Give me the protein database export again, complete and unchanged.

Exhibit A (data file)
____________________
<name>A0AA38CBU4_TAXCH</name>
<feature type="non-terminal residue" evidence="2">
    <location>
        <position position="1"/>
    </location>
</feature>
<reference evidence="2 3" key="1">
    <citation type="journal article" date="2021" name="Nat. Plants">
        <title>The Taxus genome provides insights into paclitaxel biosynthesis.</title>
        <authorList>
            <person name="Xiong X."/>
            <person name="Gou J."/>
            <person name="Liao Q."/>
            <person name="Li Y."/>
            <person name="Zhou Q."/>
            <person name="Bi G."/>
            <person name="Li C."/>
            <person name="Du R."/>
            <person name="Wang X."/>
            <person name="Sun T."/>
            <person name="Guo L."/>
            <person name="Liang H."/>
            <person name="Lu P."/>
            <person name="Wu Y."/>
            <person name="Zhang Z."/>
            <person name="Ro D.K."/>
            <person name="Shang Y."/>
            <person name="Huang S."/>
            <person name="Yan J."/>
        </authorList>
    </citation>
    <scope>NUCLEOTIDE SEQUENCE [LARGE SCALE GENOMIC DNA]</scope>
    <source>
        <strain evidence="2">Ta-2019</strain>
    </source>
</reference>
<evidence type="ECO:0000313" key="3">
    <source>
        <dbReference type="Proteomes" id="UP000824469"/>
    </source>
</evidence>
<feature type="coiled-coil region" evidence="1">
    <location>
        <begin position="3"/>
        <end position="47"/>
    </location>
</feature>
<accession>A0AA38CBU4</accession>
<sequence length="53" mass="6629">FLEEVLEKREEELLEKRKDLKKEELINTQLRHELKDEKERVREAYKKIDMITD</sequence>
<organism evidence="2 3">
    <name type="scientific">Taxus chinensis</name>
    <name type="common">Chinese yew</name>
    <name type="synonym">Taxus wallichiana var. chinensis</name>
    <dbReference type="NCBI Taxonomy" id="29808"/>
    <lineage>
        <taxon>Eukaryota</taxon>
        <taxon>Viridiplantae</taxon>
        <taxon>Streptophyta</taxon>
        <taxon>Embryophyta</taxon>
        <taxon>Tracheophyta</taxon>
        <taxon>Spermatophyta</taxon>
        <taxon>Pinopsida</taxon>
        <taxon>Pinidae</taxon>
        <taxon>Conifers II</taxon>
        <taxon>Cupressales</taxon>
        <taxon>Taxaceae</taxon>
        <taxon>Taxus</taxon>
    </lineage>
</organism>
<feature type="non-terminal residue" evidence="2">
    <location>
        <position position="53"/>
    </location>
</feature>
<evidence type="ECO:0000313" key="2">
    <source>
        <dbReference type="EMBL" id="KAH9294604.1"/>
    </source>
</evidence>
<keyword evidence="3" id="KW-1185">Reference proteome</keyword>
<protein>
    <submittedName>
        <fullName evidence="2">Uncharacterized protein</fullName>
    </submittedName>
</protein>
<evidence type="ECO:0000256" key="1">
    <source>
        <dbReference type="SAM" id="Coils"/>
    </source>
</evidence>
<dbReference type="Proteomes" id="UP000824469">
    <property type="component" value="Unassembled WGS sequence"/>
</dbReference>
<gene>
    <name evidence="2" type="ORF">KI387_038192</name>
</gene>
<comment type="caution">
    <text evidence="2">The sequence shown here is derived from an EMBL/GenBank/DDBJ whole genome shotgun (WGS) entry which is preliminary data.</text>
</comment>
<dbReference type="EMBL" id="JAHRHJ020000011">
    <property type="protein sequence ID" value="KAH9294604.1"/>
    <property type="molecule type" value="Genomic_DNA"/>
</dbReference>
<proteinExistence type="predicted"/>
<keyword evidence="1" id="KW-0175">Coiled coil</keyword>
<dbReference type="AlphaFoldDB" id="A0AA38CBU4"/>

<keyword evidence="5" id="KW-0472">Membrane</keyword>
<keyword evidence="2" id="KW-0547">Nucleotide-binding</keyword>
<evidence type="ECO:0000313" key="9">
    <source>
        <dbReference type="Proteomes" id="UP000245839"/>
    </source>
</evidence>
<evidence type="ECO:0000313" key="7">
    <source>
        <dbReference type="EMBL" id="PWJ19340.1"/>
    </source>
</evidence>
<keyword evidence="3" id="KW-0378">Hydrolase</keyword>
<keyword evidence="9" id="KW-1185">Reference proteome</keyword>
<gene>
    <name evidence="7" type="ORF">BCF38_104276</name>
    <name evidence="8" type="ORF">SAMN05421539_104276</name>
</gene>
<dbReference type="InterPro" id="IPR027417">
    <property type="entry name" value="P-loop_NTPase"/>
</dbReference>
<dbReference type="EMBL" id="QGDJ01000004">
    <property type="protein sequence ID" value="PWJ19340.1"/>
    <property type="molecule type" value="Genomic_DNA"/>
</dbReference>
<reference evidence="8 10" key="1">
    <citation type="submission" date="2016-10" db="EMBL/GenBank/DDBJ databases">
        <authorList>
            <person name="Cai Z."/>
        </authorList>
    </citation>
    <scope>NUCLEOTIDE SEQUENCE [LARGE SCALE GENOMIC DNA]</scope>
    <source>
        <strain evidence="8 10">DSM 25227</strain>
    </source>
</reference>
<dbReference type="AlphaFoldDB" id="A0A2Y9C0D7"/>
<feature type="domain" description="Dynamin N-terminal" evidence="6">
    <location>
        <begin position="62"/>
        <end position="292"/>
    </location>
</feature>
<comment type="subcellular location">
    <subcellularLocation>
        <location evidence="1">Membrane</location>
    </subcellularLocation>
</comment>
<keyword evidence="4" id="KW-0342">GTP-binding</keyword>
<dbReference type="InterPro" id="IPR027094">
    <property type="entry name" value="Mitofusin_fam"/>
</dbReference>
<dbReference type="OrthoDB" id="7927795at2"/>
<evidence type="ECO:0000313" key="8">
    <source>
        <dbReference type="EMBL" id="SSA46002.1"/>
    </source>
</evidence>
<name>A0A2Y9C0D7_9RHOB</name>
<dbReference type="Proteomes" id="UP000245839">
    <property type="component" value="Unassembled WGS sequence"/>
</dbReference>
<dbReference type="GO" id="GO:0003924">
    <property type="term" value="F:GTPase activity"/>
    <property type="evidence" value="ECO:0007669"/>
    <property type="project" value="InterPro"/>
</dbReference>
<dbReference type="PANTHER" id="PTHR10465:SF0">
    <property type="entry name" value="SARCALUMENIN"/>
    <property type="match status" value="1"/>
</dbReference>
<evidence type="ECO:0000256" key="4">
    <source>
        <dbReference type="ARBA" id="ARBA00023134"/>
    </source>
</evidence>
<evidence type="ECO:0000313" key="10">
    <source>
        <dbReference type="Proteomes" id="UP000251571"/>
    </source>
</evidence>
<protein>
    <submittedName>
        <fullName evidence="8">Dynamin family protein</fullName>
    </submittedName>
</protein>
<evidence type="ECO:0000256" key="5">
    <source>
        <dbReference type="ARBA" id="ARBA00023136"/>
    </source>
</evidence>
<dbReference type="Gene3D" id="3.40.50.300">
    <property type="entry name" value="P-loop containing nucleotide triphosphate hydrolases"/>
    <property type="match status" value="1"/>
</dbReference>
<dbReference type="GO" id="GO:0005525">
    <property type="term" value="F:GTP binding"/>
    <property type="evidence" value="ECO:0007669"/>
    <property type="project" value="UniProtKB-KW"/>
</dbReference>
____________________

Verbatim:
<name>A0AA38CBU4_TAXCH</name>
<feature type="non-terminal residue" evidence="2">
    <location>
        <position position="1"/>
    </location>
</feature>
<reference evidence="2 3" key="1">
    <citation type="journal article" date="2021" name="Nat. Plants">
        <title>The Taxus genome provides insights into paclitaxel biosynthesis.</title>
        <authorList>
            <person name="Xiong X."/>
            <person name="Gou J."/>
            <person name="Liao Q."/>
            <person name="Li Y."/>
            <person name="Zhou Q."/>
            <person name="Bi G."/>
            <person name="Li C."/>
            <person name="Du R."/>
            <person name="Wang X."/>
            <person name="Sun T."/>
            <person name="Guo L."/>
            <person name="Liang H."/>
            <person name="Lu P."/>
            <person name="Wu Y."/>
            <person name="Zhang Z."/>
            <person name="Ro D.K."/>
            <person name="Shang Y."/>
            <person name="Huang S."/>
            <person name="Yan J."/>
        </authorList>
    </citation>
    <scope>NUCLEOTIDE SEQUENCE [LARGE SCALE GENOMIC DNA]</scope>
    <source>
        <strain evidence="2">Ta-2019</strain>
    </source>
</reference>
<evidence type="ECO:0000313" key="3">
    <source>
        <dbReference type="Proteomes" id="UP000824469"/>
    </source>
</evidence>
<feature type="coiled-coil region" evidence="1">
    <location>
        <begin position="3"/>
        <end position="47"/>
    </location>
</feature>
<accession>A0AA38CBU4</accession>
<sequence length="53" mass="6629">FLEEVLEKREEELLEKRKDLKKEELINTQLRHELKDEKERVREAYKKIDMITD</sequence>
<organism evidence="2 3">
    <name type="scientific">Taxus chinensis</name>
    <name type="common">Chinese yew</name>
    <name type="synonym">Taxus wallichiana var. chinensis</name>
    <dbReference type="NCBI Taxonomy" id="29808"/>
    <lineage>
        <taxon>Eukaryota</taxon>
        <taxon>Viridiplantae</taxon>
        <taxon>Streptophyta</taxon>
        <taxon>Embryophyta</taxon>
        <taxon>Tracheophyta</taxon>
        <taxon>Spermatophyta</taxon>
        <taxon>Pinopsida</taxon>
        <taxon>Pinidae</taxon>
        <taxon>Conifers II</taxon>
        <taxon>Cupressales</taxon>
        <taxon>Taxaceae</taxon>
        <taxon>Taxus</taxon>
    </lineage>
</organism>
<feature type="non-terminal residue" evidence="2">
    <location>
        <position position="53"/>
    </location>
</feature>
<evidence type="ECO:0000313" key="2">
    <source>
        <dbReference type="EMBL" id="KAH9294604.1"/>
    </source>
</evidence>
<keyword evidence="3" id="KW-1185">Reference proteome</keyword>
<protein>
    <submittedName>
        <fullName evidence="2">Uncharacterized protein</fullName>
    </submittedName>
</protein>
<evidence type="ECO:0000256" key="1">
    <source>
        <dbReference type="SAM" id="Coils"/>
    </source>
</evidence>
<dbReference type="Proteomes" id="UP000824469">
    <property type="component" value="Unassembled WGS sequence"/>
</dbReference>
<gene>
    <name evidence="2" type="ORF">KI387_038192</name>
</gene>
<comment type="caution">
    <text evidence="2">The sequence shown here is derived from an EMBL/GenBank/DDBJ whole genome shotgun (WGS) entry which is preliminary data.</text>
</comment>
<dbReference type="EMBL" id="JAHRHJ020000011">
    <property type="protein sequence ID" value="KAH9294604.1"/>
    <property type="molecule type" value="Genomic_DNA"/>
</dbReference>
<proteinExistence type="predicted"/>
<keyword evidence="1" id="KW-0175">Coiled coil</keyword>
<dbReference type="AlphaFoldDB" id="A0AA38CBU4"/>

<keyword evidence="5" id="KW-0472">Membrane</keyword>
<keyword evidence="2" id="KW-0547">Nucleotide-binding</keyword>
<evidence type="ECO:0000313" key="9">
    <source>
        <dbReference type="Proteomes" id="UP000245839"/>
    </source>
</evidence>
<evidence type="ECO:0000313" key="7">
    <source>
        <dbReference type="EMBL" id="PWJ19340.1"/>
    </source>
</evidence>
<keyword evidence="3" id="KW-0378">Hydrolase</keyword>
<keyword evidence="9" id="KW-1185">Reference proteome</keyword>
<gene>
    <name evidence="7" type="ORF">BCF38_104276</name>
    <name evidence="8" type="ORF">SAMN05421539_104276</name>
</gene>
<dbReference type="InterPro" id="IPR027417">
    <property type="entry name" value="P-loop_NTPase"/>
</dbReference>
<dbReference type="EMBL" id="QGDJ01000004">
    <property type="protein sequence ID" value="PWJ19340.1"/>
    <property type="molecule type" value="Genomic_DNA"/>
</dbReference>
<reference evidence="8 10" key="1">
    <citation type="submission" date="2016-10" db="EMBL/GenBank/DDBJ databases">
        <authorList>
            <person name="Cai Z."/>
        </authorList>
    </citation>
    <scope>NUCLEOTIDE SEQUENCE [LARGE SCALE GENOMIC DNA]</scope>
    <source>
        <strain evidence="8 10">DSM 25227</strain>
    </source>
</reference>
<dbReference type="AlphaFoldDB" id="A0A2Y9C0D7"/>
<feature type="domain" description="Dynamin N-terminal" evidence="6">
    <location>
        <begin position="62"/>
        <end position="292"/>
    </location>
</feature>
<comment type="subcellular location">
    <subcellularLocation>
        <location evidence="1">Membrane</location>
    </subcellularLocation>
</comment>
<keyword evidence="4" id="KW-0342">GTP-binding</keyword>
<dbReference type="InterPro" id="IPR027094">
    <property type="entry name" value="Mitofusin_fam"/>
</dbReference>
<dbReference type="OrthoDB" id="7927795at2"/>
<evidence type="ECO:0000313" key="8">
    <source>
        <dbReference type="EMBL" id="SSA46002.1"/>
    </source>
</evidence>
<name>A0A2Y9C0D7_9RHOB</name>
<dbReference type="Proteomes" id="UP000245839">
    <property type="component" value="Unassembled WGS sequence"/>
</dbReference>
<dbReference type="GO" id="GO:0003924">
    <property type="term" value="F:GTPase activity"/>
    <property type="evidence" value="ECO:0007669"/>
    <property type="project" value="InterPro"/>
</dbReference>
<dbReference type="PANTHER" id="PTHR10465:SF0">
    <property type="entry name" value="SARCALUMENIN"/>
    <property type="match status" value="1"/>
</dbReference>
<evidence type="ECO:0000256" key="4">
    <source>
        <dbReference type="ARBA" id="ARBA00023134"/>
    </source>
</evidence>
<evidence type="ECO:0000313" key="10">
    <source>
        <dbReference type="Proteomes" id="UP000251571"/>
    </source>
</evidence>
<protein>
    <submittedName>
        <fullName evidence="8">Dynamin family protein</fullName>
    </submittedName>
</protein>
<evidence type="ECO:0000256" key="5">
    <source>
        <dbReference type="ARBA" id="ARBA00023136"/>
    </source>
</evidence>
<dbReference type="Gene3D" id="3.40.50.300">
    <property type="entry name" value="P-loop containing nucleotide triphosphate hydrolases"/>
    <property type="match status" value="1"/>
</dbReference>
<dbReference type="GO" id="GO:0005525">
    <property type="term" value="F:GTP binding"/>
    <property type="evidence" value="ECO:0007669"/>
    <property type="project" value="UniProtKB-KW"/>
</dbReference>